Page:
Clearly you can turn range-checking (or overflow-checking or whatever) off and on using local compiler directives, as in:
//code that requires range-checking off
but what about if you then build the code with a build configuration that has range-checking globally disabled? This use of compiler directives means the file in question will have range-checking *enabled* from that point onwards, despite the intent being to have it disabled throughout the project.
This is where this tip comes in. You can selectively change a compiler option using code like this, where this example disables range-checking if it was enabled, and then ensures it gets enabled again if appropriate:
//code that requires range-checking to be disabled
Here we define a conditional symbol if we toggle range-checking off, and we use that symbol’s existence to decide whether to enable range-checking later.
8) Building a Delphi project at the command-line
For quite a few versions now, Delphi has used the MSBuild format for its project files and project group files. This means you can use MSBuild to build your projects and project groups, using appropriate MSBuild command-lines to pass in options or specify build targets (the targets include
build). So if you have a project Foo.dproj and you want to clean up the previously produced binaries (compiled units and executable output) and then build it in Release and Debug configurations for Win32 and Win64 you could run these commands in a RAD Studio Command Prompt:
msbuild -t:clean -p:Config=Debug -p:Platform=Win32 Foo.dproj
msbuild -t:build -p:Config=Debug -p:Platform=Win32 Foo.dproj
msbuild -t:clean -p:Config=Release -p:Platform=Win32 Foo.dproj
msbuild -t:build -p:Config=Release -p:Platform=Win32 Foo.dproj
msbuild -t:clean -p:Config=Debug -p:Platform=Win64 Foo.dproj
msbuild -t:build -p:Config=Debug -p:Platform=Win64 Foo.dproj
msbuild -t:clean -p:Config=Release -p:Platform=Win64 Foo.dproj
msbuild -t:build -p:Config=Release -p:Platform=Win64 Foo.dproj
9) Formatting entire projects
Recent versions of Delphi have offered pretty printing, as it used to be called, or source formatting as the process is now described. It’s invoked by Edit, Format Source (or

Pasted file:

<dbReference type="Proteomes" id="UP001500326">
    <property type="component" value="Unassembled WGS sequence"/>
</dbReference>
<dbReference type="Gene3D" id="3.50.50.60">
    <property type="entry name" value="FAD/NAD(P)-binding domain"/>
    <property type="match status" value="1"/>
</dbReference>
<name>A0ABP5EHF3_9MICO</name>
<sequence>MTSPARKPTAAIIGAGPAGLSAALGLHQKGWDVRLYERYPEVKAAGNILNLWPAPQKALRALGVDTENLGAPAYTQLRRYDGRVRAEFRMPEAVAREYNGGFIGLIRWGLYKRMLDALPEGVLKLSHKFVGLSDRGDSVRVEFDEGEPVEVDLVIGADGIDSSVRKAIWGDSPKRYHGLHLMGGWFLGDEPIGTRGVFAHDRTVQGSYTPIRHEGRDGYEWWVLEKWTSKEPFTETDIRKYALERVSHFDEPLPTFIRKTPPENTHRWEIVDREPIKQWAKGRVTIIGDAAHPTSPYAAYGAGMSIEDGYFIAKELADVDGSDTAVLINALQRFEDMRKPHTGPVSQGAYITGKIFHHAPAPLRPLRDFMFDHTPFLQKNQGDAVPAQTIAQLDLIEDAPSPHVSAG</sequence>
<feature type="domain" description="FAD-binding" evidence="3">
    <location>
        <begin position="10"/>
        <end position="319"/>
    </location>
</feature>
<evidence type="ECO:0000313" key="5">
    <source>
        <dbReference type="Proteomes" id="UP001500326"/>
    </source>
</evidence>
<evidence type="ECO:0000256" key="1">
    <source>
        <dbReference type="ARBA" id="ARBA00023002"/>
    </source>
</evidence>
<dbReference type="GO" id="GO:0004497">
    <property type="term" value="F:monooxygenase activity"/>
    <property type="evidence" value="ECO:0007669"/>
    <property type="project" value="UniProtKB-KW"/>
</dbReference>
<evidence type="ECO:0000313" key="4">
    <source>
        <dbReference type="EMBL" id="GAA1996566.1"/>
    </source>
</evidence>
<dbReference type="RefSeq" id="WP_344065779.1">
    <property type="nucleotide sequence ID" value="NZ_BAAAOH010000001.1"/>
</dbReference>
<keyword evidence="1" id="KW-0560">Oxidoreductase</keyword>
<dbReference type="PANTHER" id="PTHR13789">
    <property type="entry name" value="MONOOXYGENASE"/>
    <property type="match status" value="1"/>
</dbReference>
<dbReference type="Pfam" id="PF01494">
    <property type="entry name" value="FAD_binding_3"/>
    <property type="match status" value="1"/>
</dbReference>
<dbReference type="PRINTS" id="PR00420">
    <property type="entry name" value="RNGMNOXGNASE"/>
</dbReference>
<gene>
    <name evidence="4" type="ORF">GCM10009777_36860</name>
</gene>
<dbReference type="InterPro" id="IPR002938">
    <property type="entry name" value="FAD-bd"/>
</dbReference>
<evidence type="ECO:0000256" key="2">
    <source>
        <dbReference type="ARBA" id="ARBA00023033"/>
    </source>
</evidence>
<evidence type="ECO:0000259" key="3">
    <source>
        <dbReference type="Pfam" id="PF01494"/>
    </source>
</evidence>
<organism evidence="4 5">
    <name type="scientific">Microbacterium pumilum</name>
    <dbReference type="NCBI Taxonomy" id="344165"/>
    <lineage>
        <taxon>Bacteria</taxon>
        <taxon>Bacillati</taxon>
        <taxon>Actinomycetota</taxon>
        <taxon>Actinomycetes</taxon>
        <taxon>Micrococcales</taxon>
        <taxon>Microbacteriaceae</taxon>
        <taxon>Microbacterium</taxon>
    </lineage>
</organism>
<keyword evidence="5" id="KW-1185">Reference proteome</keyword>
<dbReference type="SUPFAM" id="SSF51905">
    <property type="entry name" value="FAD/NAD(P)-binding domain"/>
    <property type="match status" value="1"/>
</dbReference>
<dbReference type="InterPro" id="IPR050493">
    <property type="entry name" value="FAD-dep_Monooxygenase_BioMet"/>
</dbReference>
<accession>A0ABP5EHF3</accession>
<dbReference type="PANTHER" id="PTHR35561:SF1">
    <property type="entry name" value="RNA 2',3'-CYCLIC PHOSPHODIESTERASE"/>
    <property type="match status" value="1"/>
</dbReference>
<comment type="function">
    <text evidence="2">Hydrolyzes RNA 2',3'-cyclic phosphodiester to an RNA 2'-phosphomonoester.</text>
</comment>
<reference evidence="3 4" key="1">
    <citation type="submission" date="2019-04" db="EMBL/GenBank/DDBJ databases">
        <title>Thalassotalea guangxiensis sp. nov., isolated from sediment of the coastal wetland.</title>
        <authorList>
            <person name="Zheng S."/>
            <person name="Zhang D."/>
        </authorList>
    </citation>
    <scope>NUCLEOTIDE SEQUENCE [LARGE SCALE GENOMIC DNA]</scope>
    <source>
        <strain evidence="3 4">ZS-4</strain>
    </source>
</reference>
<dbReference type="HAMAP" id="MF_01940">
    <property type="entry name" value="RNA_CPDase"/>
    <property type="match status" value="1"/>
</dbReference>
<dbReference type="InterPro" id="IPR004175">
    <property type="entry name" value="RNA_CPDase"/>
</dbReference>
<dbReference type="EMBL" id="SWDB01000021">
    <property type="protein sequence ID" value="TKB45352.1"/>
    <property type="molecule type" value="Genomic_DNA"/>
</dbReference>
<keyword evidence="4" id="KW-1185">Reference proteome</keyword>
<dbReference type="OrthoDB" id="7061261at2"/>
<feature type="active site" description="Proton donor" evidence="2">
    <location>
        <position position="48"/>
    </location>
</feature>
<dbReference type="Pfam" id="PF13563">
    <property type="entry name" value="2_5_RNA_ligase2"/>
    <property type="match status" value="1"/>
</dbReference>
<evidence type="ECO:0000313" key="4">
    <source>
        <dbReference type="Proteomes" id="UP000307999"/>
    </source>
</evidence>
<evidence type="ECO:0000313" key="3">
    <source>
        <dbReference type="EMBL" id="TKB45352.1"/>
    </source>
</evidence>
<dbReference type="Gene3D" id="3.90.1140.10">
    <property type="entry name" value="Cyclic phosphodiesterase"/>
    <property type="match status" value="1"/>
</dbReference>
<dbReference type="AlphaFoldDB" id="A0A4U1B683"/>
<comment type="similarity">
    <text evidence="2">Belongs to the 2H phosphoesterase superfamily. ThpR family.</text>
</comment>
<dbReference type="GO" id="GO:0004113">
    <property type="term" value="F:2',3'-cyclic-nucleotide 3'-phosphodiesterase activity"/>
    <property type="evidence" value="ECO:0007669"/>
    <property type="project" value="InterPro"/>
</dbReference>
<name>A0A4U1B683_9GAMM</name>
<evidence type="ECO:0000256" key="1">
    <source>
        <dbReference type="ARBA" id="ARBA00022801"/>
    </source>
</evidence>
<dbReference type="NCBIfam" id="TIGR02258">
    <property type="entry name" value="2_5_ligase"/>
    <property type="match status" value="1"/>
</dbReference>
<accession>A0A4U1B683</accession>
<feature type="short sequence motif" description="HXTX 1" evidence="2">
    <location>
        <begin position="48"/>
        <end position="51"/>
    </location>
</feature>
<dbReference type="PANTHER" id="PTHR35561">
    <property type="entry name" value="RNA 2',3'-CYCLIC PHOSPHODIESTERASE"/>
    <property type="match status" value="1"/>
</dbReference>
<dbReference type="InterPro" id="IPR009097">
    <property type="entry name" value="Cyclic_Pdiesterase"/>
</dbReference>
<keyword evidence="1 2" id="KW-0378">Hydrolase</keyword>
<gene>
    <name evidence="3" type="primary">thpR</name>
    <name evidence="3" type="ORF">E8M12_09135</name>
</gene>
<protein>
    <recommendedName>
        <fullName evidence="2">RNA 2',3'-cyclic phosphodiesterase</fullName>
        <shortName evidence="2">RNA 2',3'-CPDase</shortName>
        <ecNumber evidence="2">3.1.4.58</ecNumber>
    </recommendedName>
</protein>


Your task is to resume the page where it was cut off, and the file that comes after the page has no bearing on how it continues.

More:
Ctrl+D) and can be fully customised in the Tools, Options dialog. Your custom settings can be saved into formatter profile files.
It’s less well known that the formatter is also available through a command-line tool. You can use this to run it across all files in a project directory tree.
Assuming you’ve saved your custom IDE formatter options in a formatter profile called Formatter_MyProfile.config then you start by running up a RAD Studio Command Prompt. Now issue some commands along these lines and it’s all done for you:
formatter -delphi -config %CONFIG% -r –d . > %LOG%
10) Case toggle
If you are not a touch typist and occasionally type a whole bunch of code in with CAPS LOCK on you should become familiar with the keystroke that toggles the case of a marked block:
11) Bonus tip: disable Error Insight to lower blood pressure
I’ve said this before in talks and in writing. I’m very happy to say it again. Please, *please*, don’t suffer the shame of Error Insight and its hopeless and hapless efforts in working out what might compile and what might not. Yes, it gets the simple ones right. But any vaguely interesting project that you work within is pretty much guaranteed to be besmirched with lots of red squiggles over perfectly good code and perfectly locatable units in the uses clause all within a fully compilable code base. The fact that Error Insight continues to be enabled by default, despite the growing problem of its inaccurate problem detection is really rather surprising. I urge you to disable Error Insight by going to Tools, Options… and then locating the Code Insight options within the Editor Options.
Yes, yes, there are reasons why it gets it wrong – it’s not using the exact same code as the compiler does and doesn’t know all the things that the compiler does. But this has been the case for years, and it still offends my eyes with its tenacity of squiggling over code that has just compiled cleanly.
Ease your annoyance at Error Insight by turning it off. Then pick any of the plethora of Error Insight bugs logged on QC and vote for it/them.
Seriously though, on very large projects, disabling anything that executes and isn’t useful/productive is a benefit. When working with clients’ large projects I disable Error Insight, Tooltip Help Insight and automatic Code Completion.